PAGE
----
Digging Deep Wells

Posted on September 16, 2012


I sat in the evening session of Stake Conference last night as scrambled as a Kal-toh game. Organize kids to help, pick tomatoes, wash and boil and icewater and skin them (the tomatoes), cut and squeeze and blend and boil them, add spices, chop onions and peppers and add them, turn down to simmer, hurry and shower, dress and run, sit and hope for clarity. With wet curls and fast makeup and my most comfortable clothes, I was there, sitting in the back with my notebook and two pens, hoping for a revelation to order this chaos of late.

Kal-toh is the perfect analogy. A Vulcan strategy game highlighted in the last series of Star Trek, Kal-toh is a holographic jumble of rods that one can move one at a time to form an  icosidodecahedron. The goal of the game is to find within the chaos the seeds of order, and when one finds and places the final piece, the rods suddenly move from a collapsed and unrecognizable mess to a beautiful, ordered shape. It happens in a moment, this transition, often to the surprise of all watching, just as we often find in our lives that a single change alters the whole structure of our chaos to sensibility and order.

As it turned out, a young woman with a tremulous voice pointed to my next move. She talked about digging a well with her father when she was a child. It was hard work at first, digging with a shovel larger than she was, but they moved the hard, rocky soil, then the sandy soil, then the wet clay. She was tired and the hole was deep and dark but she trusted her father who knew that there was water to be found there and knew the progression of the earth’s layers. After the wet clay they found heavy, black mud.

“Mud’s gross,” she breathed tiredly, and the congregation tittered. “Yes, it is,” I thought, exhausted. Chaotic, messy, and not very useful for drinking, especially after tedious, hope-draining digging.

Her father was elated, however, and pressed on excitedly. To him, the mud was the last layer before the water. And so it was. Her theme was our stake theme this year, taken from the soothing, melodic words of Isaiah: “Therefore with joy shall ye draw water out of the wells of salvation.” To draw that water, one must dig the well, pressing through the layered rock and silt and compressed life of wet clay to the heavy mud that signals water is close. When that last, heavy shovelful lifts, the water begins to pour into the well one has created. Like a Kal-toh game when the last seed of order has been discovered, the work suddenly ceases and the beautiful, ordered shape of it all appears.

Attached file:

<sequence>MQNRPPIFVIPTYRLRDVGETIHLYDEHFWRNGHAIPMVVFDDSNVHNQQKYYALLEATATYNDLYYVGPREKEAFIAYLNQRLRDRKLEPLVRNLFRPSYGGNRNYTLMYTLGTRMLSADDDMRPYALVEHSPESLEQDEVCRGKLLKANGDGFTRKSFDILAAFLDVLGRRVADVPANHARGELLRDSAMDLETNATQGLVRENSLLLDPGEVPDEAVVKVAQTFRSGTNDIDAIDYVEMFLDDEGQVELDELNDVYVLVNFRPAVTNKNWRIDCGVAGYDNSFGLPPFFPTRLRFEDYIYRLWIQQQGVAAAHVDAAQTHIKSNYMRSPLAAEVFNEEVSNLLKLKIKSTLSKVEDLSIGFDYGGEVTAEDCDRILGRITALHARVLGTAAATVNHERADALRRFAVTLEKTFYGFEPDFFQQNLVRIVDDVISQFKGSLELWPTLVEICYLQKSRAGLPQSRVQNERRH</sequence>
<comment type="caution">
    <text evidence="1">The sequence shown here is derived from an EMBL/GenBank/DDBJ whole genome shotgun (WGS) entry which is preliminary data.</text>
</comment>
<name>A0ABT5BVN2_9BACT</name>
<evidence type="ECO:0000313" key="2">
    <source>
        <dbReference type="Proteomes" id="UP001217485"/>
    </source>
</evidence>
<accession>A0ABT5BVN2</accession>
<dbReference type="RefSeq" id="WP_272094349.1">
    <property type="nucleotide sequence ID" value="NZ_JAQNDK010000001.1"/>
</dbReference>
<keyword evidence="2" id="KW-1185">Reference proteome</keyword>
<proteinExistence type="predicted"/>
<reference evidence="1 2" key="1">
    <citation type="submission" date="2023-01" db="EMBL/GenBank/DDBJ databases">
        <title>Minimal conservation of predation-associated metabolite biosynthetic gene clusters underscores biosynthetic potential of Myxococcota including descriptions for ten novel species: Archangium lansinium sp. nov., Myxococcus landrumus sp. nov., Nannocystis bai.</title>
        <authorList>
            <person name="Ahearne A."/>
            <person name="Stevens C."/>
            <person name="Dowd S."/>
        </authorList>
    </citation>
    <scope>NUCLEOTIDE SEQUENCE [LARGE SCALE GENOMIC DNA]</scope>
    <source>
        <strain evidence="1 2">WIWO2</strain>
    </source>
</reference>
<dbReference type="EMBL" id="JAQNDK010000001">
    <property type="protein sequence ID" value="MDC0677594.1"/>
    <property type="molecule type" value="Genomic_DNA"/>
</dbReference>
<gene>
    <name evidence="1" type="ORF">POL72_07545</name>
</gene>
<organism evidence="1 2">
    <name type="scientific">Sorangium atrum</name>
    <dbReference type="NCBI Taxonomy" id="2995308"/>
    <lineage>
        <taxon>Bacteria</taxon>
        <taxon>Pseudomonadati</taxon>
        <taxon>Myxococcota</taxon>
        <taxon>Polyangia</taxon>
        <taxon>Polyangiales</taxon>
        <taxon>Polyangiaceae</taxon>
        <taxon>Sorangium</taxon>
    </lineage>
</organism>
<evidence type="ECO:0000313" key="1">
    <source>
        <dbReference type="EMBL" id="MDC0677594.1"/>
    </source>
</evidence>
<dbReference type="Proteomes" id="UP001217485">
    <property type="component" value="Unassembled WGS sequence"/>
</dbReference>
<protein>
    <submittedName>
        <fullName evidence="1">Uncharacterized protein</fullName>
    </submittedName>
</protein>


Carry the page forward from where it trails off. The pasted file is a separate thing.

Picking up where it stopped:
I saw other moves last night, and in my prayers this morning began to see the order, and one of the final moves to bring order to this chaos of many jobs to do, disappointment, confusion, and tragedy. Some time ago I was inspired to pray for  the ability to do something I had been inspired to do but had no means, and the opportunity simply appeared in answer to the prayer. This morning I realized that this is a pattern.

When we are lost, we must pray for either inspiration or an opportunity, either the knowledge of what and how to do or a door simply opening without commentary. God seems to respond in one of those two ways. Sometimes we forget to keep doing this, even as we continue to drive our shovel into the earth and lift increasingly heavy loads from an increasingly deep well. The fact that the water isn’t pouring in yet or the shape hasn’t magically transformed doesn’t mean you’re not successful. You’re just not finished yet.

As marathoners and hand well-diggers and people of faith all know, it’s hardest at the end. The heaviness in and of itself is encouraging, because it means the goal is close, if we have a larger view. I come from a land of deep wells and large underground aquifers. Sometimes you hit water at 60 feet, but the well might run dry because you’ve only hit a temporary upper reservoir. The better wells are deeper, 120 feet or so, and tap into the main aquifer. This morning I realized that sometimes it’s a blessing when we don’t hit water quickly and are forced to dig deeper.

Deep wells are dependable. Those are the kind you can draw from with joy.

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